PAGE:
If I input


the output is $f^{(1,0)}[x,y]$. If I copy and paste this output then it works as an input as expected.

However, if I manually type the 2D input $f^{(1,0)}[x,y]$ using the key sequence

[f], [^], [(], [1], [,], [0], [)], [right arrow], [[], [x], [,], [y], []]

I get an error

Syntax::sntxf: "(" cannot be followed by "1,0)".

So my question is, how do I input the partial derivative in the concise form $f^{(1,0)}[x,y]$, rather than having to type D[f[x,y],x]?

  • 1
    $\begingroup$ You can enter it as D[f[x, y], x], highlight the code, then Evaluate in Place to change its appearance to what you desire. $\endgroup$ – Bob Hanlon Nov 10 '17 at 18:41
  • $\begingroup$ Bob Hanlon's comment is the closest to my actual intention. $\endgroup$ – Ubiquitous Nov 17 '17 at 17:08
  1. Why doe you call the former more "concise"?
  2. If you look at FullForm@D[f[x, y], x] you will find it is Derivative[1,0][f][x,y], which you can enter directly. I suspect you will call this "less concise".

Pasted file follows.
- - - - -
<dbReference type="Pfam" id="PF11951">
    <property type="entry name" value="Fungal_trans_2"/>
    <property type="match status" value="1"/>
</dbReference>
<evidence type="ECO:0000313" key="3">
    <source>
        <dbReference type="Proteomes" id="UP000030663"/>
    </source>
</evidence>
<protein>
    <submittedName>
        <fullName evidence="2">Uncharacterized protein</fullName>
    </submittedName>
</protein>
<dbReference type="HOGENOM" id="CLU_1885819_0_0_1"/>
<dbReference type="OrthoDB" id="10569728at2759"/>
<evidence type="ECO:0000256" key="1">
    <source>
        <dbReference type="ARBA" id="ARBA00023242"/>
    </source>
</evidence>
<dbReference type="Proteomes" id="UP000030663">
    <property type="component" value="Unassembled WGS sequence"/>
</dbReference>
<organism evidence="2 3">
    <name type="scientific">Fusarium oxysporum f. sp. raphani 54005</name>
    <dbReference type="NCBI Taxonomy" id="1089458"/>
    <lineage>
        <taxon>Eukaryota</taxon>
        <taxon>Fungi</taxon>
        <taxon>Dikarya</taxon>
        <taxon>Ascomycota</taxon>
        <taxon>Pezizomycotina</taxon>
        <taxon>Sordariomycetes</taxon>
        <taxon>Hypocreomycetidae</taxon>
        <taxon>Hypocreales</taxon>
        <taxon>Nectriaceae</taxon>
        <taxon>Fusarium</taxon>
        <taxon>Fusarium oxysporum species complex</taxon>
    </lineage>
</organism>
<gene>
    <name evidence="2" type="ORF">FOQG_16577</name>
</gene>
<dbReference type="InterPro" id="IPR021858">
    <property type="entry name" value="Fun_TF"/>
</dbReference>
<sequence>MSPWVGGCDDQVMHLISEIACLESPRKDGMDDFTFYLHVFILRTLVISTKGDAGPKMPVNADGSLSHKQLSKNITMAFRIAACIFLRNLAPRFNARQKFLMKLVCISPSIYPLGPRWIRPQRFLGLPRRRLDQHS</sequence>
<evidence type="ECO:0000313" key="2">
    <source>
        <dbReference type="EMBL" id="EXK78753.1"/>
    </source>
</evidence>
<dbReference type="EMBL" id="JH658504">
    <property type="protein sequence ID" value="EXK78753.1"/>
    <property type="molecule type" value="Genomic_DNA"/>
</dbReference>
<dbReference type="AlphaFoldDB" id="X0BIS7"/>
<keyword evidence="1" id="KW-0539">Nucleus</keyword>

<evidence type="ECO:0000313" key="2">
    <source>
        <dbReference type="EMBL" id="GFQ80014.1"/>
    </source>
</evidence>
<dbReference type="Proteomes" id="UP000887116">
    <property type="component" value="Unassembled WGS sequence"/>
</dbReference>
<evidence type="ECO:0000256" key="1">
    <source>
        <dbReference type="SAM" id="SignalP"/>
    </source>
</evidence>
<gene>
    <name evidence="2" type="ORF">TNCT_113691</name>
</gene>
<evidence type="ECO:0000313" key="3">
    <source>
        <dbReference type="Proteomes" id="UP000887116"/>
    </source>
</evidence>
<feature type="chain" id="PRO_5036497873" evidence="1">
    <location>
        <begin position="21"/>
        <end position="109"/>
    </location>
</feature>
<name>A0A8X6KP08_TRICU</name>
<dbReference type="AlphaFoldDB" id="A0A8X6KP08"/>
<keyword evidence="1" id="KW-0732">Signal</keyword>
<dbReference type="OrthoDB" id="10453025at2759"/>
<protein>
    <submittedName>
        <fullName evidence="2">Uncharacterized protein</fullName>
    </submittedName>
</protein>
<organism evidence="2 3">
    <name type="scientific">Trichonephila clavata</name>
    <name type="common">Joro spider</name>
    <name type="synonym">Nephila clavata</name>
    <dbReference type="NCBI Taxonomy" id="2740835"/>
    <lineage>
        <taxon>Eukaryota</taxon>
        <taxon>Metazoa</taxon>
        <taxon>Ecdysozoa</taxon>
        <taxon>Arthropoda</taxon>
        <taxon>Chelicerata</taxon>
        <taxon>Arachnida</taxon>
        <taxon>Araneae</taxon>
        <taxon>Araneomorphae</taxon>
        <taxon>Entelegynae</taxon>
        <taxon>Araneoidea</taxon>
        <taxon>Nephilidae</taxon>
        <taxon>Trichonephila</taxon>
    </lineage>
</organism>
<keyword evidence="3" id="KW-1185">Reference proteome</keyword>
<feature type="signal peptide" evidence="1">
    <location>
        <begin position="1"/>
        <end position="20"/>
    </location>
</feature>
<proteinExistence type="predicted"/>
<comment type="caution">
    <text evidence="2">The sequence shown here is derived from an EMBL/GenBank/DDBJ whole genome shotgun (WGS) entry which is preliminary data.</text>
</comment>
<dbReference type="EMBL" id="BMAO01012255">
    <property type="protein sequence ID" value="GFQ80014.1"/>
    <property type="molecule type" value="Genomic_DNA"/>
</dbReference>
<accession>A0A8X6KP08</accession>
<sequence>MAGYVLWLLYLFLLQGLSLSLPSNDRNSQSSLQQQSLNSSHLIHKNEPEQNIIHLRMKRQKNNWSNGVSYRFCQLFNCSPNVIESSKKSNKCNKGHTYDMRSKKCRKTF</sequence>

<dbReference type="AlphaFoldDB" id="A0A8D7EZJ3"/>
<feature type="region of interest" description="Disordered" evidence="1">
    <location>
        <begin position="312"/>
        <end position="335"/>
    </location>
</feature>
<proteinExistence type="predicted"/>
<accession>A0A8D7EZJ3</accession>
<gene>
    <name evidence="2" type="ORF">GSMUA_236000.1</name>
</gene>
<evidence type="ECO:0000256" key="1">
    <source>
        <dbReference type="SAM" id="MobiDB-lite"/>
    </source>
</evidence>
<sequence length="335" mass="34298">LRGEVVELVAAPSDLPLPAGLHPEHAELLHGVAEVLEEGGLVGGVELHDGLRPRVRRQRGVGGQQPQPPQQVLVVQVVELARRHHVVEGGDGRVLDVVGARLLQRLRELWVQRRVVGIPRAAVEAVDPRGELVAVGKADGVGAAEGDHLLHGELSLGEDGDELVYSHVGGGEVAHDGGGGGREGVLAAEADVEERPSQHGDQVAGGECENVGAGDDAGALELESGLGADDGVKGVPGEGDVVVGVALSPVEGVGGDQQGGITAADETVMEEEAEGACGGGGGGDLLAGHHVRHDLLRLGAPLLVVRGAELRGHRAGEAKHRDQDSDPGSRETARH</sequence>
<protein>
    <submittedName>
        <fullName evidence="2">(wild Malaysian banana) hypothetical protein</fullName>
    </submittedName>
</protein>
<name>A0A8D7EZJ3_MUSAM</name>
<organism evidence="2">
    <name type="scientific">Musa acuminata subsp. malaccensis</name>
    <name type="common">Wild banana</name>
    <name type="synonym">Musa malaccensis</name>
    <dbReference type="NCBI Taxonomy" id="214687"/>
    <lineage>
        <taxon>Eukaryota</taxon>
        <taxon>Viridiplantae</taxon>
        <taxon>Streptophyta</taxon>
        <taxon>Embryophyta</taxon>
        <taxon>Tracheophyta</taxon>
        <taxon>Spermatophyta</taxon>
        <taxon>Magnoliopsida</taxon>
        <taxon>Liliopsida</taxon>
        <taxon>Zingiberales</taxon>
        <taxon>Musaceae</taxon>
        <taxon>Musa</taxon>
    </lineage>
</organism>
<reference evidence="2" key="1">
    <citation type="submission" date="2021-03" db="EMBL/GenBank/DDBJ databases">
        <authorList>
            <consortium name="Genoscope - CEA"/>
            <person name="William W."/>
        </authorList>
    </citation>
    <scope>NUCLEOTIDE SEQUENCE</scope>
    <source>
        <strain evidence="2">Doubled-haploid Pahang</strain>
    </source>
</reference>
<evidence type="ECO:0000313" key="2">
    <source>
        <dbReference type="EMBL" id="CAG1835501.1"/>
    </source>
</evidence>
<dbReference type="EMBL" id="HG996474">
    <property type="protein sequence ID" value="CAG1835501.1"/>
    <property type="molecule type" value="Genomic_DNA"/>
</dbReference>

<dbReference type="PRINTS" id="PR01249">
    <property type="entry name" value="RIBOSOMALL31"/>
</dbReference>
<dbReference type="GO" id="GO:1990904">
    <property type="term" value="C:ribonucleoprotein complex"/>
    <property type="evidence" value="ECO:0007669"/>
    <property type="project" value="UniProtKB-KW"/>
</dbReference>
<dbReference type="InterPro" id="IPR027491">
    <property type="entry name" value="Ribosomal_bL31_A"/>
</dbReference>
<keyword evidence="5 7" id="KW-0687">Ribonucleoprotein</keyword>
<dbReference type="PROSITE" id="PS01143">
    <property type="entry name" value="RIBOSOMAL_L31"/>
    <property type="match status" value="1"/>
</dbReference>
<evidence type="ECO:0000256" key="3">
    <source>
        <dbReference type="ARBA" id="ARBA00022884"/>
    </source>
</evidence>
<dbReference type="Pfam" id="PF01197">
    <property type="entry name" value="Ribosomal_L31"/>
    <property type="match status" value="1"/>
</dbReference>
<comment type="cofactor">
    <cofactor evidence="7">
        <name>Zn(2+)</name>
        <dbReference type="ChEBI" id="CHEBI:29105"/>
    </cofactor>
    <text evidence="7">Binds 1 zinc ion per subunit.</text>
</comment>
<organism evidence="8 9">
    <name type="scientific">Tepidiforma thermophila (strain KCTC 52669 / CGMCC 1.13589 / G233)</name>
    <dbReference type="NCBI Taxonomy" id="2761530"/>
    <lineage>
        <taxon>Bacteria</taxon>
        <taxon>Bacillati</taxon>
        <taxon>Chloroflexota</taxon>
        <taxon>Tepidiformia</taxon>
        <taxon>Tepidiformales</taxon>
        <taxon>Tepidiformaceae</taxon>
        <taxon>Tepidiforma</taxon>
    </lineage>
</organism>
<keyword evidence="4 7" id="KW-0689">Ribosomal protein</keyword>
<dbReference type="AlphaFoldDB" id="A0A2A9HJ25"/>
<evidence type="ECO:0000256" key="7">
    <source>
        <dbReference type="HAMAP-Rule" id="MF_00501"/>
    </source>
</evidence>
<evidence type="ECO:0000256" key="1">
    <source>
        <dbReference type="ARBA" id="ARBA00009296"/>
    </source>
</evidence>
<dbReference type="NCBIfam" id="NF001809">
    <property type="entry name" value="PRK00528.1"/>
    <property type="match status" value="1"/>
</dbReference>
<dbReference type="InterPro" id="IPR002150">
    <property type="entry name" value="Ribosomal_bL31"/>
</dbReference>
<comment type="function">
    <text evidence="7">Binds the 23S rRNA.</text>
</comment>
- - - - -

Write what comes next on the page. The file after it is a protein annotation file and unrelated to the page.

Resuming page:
3. You can enter Grad symbolically, which gets close to what you want (but as a list).
  4. You can enter D symbolically, which is very concise and as close as possible to what you want, I think: "By using the character ∂, entered as [esc]pd[esc] or \[PartialD], with subscripts".
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  • $\begingroup$ I say more concise because it occupies less screen space. But my main interest in the 2D input form is not its conciseness, but rather the fact that it looks much closer to how I would usually typeset the derivative ($f_1(x,y)$) and, in my opinion, makes the notebook more readable. $\endgroup$ – Ubiquitous Nov 10 '17 at 18:26

You could type in the FullForm, and then use the menu item Cell | Convert To | StandardForm (the OSX keyboard short cut is Shift+Alt+N) to convert it to the form you want. Here is an animation:

enter image description here

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